The volunteers, led by Gary, started this golf project with three people from Community Living Huntsville — wonderful Ryan, chatty Rex, and Big Dog John, whose nickname came from the donated driver he used when he hit the ball a mile on the range. Today, the group has grown to eight participants, including Brenda, Terry, Margo, Blake, Bonnie and Kelley, and five volunteers. The objective is simple: To have fun, get together, and be included.

Scott Doughty is the general manager at Hidden Valley Resort, is a spokesperson for Community Living Huntsville’s Supported Employment Program. To him, hiring people who have an intellectual disability just makes good business sense. As someone who worked his way up from dishwasher to manager, he understands that if given a chance and the right supports, people can thrive, shares his nominator, Michelle Ainsworth.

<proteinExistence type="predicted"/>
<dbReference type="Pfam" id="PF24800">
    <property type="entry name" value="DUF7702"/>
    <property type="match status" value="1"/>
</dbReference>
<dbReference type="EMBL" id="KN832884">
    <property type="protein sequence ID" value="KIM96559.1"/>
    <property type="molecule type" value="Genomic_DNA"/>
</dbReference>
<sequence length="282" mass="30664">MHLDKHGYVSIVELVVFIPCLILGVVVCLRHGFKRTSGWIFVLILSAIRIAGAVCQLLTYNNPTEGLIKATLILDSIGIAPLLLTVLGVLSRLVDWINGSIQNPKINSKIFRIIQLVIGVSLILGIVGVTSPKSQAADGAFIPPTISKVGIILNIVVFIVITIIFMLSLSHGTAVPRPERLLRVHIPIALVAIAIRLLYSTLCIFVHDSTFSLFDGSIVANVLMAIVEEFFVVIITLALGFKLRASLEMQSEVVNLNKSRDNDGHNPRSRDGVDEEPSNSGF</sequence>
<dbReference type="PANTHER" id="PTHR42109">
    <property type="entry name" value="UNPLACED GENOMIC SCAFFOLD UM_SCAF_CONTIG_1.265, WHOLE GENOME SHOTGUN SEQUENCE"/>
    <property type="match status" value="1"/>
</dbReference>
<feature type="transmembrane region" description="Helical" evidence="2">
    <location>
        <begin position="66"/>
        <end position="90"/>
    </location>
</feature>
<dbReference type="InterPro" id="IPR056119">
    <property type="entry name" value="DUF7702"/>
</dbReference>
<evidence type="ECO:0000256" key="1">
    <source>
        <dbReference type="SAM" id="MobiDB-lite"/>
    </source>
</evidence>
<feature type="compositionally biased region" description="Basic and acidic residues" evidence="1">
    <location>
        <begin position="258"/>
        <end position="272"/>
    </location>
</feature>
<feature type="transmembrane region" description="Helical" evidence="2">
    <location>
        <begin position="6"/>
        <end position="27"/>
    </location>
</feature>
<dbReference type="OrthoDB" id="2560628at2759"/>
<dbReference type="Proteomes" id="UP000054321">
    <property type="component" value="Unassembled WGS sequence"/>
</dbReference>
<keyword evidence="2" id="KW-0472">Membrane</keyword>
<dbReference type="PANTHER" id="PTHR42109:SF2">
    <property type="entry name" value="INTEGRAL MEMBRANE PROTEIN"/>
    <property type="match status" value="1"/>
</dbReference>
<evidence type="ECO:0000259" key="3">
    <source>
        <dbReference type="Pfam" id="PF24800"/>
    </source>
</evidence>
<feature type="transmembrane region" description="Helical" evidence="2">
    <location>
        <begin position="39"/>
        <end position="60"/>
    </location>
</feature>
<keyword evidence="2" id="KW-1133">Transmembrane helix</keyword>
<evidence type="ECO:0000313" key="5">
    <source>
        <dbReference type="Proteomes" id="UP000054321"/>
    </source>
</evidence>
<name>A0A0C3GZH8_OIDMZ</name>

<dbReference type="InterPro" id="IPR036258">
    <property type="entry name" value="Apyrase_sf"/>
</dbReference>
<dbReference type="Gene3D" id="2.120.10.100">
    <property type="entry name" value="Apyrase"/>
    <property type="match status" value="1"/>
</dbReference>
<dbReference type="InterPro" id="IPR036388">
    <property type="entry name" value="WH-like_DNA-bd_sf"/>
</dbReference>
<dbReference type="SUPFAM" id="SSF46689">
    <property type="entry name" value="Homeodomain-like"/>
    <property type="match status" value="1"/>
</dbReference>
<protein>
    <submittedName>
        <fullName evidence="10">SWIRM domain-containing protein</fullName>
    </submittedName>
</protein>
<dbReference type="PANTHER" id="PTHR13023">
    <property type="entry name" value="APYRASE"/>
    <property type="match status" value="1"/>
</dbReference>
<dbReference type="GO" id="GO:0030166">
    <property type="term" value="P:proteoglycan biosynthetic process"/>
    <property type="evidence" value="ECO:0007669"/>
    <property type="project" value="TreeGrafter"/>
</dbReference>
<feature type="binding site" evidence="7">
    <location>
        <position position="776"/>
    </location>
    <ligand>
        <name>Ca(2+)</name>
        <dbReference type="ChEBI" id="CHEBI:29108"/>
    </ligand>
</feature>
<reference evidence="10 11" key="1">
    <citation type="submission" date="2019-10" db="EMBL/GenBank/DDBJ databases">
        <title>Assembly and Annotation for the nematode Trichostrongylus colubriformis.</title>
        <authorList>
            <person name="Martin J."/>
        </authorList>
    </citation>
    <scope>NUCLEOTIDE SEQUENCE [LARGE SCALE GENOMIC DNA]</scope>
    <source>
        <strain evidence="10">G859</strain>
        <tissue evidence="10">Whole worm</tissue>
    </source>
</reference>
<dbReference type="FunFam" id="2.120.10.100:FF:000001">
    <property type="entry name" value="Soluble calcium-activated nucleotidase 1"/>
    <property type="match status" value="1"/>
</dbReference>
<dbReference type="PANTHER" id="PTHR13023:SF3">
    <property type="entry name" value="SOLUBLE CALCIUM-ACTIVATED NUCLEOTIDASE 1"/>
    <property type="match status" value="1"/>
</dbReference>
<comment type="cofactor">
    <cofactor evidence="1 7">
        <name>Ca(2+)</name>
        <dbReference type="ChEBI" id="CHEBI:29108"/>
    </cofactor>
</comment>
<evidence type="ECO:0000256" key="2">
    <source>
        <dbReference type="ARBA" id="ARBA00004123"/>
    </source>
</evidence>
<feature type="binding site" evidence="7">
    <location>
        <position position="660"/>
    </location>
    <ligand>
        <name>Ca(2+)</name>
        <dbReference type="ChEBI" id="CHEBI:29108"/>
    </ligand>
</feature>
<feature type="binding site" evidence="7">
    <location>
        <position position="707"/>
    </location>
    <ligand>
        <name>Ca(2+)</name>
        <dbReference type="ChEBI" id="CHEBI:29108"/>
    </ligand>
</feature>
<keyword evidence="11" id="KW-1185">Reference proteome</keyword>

Inclusion is a huge thing that you have to have within the workforce… I think hiring people who have a disability is a great thing. It opens the door to people who feel it has been shut to them because of disability. You don’t know how well someone can do until you provide that opportunity!
Scott Doughty, Hidden Valley Resort

Community Living Huntsville’s Supported Employment Program works collaboratively with people who receive support and employers to ensure success. Blake works at Hidden Valley Resort.

“It’s been an amazing experience for us to have Blake work here. He is always on time for work, excited to meet new people and be part of the team,” says Scott. “We focus on his strengths. His disability doesn’t deter him from being able to go out there and do the job.”

To Scott, the Supported Employment Program makes his community stronger.

“Working alongside Community Living Huntsville allows people to feel included in the community, the workforce and the town. It is something that every business needs to be a part of. Our community is not large. It needs to support people who have a disability and offer opportunities. We are a powerful community when all of us work together, not just the few.”